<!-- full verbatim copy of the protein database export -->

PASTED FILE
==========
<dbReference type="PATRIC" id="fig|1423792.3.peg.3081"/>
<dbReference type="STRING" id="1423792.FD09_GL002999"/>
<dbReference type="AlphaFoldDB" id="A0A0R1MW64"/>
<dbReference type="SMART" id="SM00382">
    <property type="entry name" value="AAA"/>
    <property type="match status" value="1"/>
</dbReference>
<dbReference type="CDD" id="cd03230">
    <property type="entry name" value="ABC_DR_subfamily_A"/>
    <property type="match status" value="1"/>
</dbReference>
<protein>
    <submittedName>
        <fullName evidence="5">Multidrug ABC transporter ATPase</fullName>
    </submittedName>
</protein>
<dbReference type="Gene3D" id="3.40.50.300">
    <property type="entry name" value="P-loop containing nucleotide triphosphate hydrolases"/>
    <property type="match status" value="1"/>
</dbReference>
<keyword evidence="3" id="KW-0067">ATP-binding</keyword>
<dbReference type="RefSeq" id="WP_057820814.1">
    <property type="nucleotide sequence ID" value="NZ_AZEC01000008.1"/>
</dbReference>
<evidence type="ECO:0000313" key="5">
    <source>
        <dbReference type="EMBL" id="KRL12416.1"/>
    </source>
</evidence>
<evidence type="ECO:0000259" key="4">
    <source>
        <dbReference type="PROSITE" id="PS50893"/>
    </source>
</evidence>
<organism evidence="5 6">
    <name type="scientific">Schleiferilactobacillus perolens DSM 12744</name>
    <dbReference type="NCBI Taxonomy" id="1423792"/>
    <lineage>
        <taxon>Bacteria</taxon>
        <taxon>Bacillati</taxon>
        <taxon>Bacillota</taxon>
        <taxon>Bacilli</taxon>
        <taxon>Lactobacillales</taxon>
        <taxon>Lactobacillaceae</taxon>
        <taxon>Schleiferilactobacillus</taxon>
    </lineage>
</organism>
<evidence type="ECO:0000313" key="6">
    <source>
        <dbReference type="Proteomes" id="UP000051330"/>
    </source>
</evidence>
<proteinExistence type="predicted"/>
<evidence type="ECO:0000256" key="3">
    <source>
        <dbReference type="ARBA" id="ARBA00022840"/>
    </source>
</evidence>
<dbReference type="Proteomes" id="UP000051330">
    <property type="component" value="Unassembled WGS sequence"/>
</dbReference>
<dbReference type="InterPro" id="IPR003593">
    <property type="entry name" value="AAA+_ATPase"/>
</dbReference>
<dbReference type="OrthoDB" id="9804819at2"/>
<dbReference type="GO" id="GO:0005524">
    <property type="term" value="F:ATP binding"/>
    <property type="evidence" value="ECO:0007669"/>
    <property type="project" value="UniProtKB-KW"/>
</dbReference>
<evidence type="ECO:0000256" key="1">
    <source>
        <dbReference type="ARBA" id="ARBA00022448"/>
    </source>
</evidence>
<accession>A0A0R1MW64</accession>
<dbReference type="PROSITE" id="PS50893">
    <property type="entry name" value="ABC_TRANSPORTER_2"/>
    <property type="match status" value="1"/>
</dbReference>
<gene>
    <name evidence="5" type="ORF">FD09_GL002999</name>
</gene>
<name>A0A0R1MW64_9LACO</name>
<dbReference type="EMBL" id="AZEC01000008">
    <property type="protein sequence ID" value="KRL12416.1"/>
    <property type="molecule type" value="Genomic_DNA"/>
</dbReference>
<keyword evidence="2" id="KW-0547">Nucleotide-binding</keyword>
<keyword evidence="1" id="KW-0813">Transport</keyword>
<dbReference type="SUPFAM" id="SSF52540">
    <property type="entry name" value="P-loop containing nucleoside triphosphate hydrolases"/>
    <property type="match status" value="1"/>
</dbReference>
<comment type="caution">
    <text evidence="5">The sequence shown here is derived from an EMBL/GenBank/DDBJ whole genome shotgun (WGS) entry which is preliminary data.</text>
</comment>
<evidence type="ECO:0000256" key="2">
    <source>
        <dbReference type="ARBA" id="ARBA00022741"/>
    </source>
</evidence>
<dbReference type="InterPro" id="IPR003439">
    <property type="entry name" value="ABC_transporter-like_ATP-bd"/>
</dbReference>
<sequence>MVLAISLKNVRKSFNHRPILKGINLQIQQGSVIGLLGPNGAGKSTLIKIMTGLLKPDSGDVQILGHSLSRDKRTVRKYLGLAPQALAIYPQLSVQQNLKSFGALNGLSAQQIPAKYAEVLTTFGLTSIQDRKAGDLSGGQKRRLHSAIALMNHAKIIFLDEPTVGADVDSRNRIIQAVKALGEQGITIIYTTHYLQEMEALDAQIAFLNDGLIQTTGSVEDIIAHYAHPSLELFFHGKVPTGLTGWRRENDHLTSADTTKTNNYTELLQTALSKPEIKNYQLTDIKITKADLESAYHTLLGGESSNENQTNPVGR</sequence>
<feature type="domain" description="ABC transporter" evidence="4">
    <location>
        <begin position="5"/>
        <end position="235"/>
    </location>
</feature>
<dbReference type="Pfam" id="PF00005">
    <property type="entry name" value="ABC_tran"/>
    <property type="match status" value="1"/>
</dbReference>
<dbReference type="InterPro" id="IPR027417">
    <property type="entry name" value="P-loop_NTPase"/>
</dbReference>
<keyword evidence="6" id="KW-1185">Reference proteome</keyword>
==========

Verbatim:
<dbReference type="PATRIC" id="fig|1423792.3.peg.3081"/>
<dbReference type="STRING" id="1423792.FD09_GL002999"/>
<dbReference type="AlphaFoldDB" id="A0A0R1MW64"/>
<dbReference type="SMART" id="SM00382">
    <property type="entry name" value="AAA"/>
    <property type="match status" value="1"/>
</dbReference>
<dbReference type="CDD" id="cd03230">
    <property type="entry name" value="ABC_DR_subfamily_A"/>
    <property type="match status" value="1"/>
</dbReference>
<protein>
    <submittedName>
        <fullName evidence="5">Multidrug ABC transporter ATPase</fullName>
    </submittedName>
</protein>
<dbReference type="Gene3D" id="3.40.50.300">
    <property type="entry name" value="P-loop containing nucleotide triphosphate hydrolases"/>
    <property type="match status" value="1"/>
</dbReference>
<keyword evidence="3" id="KW-0067">ATP-binding</keyword>
<dbReference type="RefSeq" id="WP_057820814.1">
    <property type="nucleotide sequence ID" value="NZ_AZEC01000008.1"/>
</dbReference>
<evidence type="ECO:0000313" key="5">
    <source>
        <dbReference type="EMBL" id="KRL12416.1"/>
    </source>
</evidence>
<evidence type="ECO:0000259" key="4">
    <source>
        <dbReference type="PROSITE" id="PS50893"/>
    </source>
</evidence>
<organism evidence="5 6">
    <name type="scientific">Schleiferilactobacillus perolens DSM 12744</name>
    <dbReference type="NCBI Taxonomy" id="1423792"/>
    <lineage>
        <taxon>Bacteria</taxon>
        <taxon>Bacillati</taxon>
        <taxon>Bacillota</taxon>
        <taxon>Bacilli</taxon>
        <taxon>Lactobacillales</taxon>
        <taxon>Lactobacillaceae</taxon>
        <taxon>Schleiferilactobacillus</taxon>
    </lineage>
</organism>
<evidence type="ECO:0000313" key="6">
    <source>
        <dbReference type="Proteomes" id="UP000051330"/>
    </source>
</evidence>
<proteinExistence type="predicted"/>
<evidence type="ECO:0000256" key="3">
    <source>
        <dbReference type="ARBA" id="ARBA00022840"/>
    </source>
</evidence>
<dbReference type="Proteomes" id="UP000051330">
    <property type="component" value="Unassembled WGS sequence"/>
</dbReference>
<dbReference type="InterPro" id="IPR003593">
    <property type="entry name" value="AAA+_ATPase"/>
</dbReference>
<dbReference type="OrthoDB" id="9804819at2"/>
<dbReference type="GO" id="GO:0005524">
    <property type="term" value="F:ATP binding"/>
    <property type="evidence" value="ECO:0007669"/>
    <property type="project" value="UniProtKB-KW"/>
</dbReference>
<evidence type="ECO:0000256" key="1">
    <source>
        <dbReference type="ARBA" id="ARBA00022448"/>
    </source>
</evidence>
<accession>A0A0R1MW64</accession>
<dbReference type="PROSITE" id="PS50893">
    <property type="entry name" value="ABC_TRANSPORTER_2"/>
    <property type="match status" value="1"/>
</dbReference>
<gene>
    <name evidence="5" type="ORF">FD09_GL002999</name>
</gene>
<name>A0A0R1MW64_9LACO</name>
<dbReference type="EMBL" id="AZEC01000008">
    <property type="protein sequence ID" value="KRL12416.1"/>
    <property type="molecule type" value="Genomic_DNA"/>
</dbReference>
<keyword evidence="2" id="KW-0547">Nucleotide-binding</keyword>
<keyword evidence="1" id="KW-0813">Transport</keyword>
<dbReference type="SUPFAM" id="SSF52540">
    <property type="entry name" value="P-loop containing nucleoside triphosphate hydrolases"/>
    <property type="match status" value="1"/>
</dbReference>
<comment type="caution">
    <text evidence="5">The sequence shown here is derived from an EMBL/GenBank/DDBJ whole genome shotgun (WGS) entry which is preliminary data.</text>
</comment>
<evidence type="ECO:0000256" key="2">
    <source>
        <dbReference type="ARBA" id="ARBA00022741"/>
    </source>
</evidence>
<dbReference type="InterPro" id="IPR003439">
    <property type="entry name" value="ABC_transporter-like_ATP-bd"/>
</dbReference>
<sequence>MVLAISLKNVRKSFNHRPILKGINLQIQQGSVIGLLGPNGAGKSTLIKIMTGLLKPDSGDVQILGHSLSRDKRTVRKYLGLAPQALAIYPQLSVQQNLKSFGALNGLSAQQIPAKYAEVLTTFGLTSIQDRKAGDLSGGQKRRLHSAIALMNHAKIIFLDEPTVGADVDSRNRIIQAVKALGEQGITIIYTTHYLQEMEALDAQIAFLNDGLIQTTGSVEDIIAHYAHPSLELFFHGKVPTGLTGWRRENDHLTSADTTKTNNYTELLQTALSKPEIKNYQLTDIKITKADLESAYHTLLGGESSNENQTNPVGR</sequence>
<feature type="domain" description="ABC transporter" evidence="4">
    <location>
        <begin position="5"/>
        <end position="235"/>
    </location>
</feature>
<dbReference type="Pfam" id="PF00005">
    <property type="entry name" value="ABC_tran"/>
    <property type="match status" value="1"/>
</dbReference>
<dbReference type="InterPro" id="IPR027417">
    <property type="entry name" value="P-loop_NTPase"/>
</dbReference>
<keyword evidence="6" id="KW-1185">Reference proteome</keyword>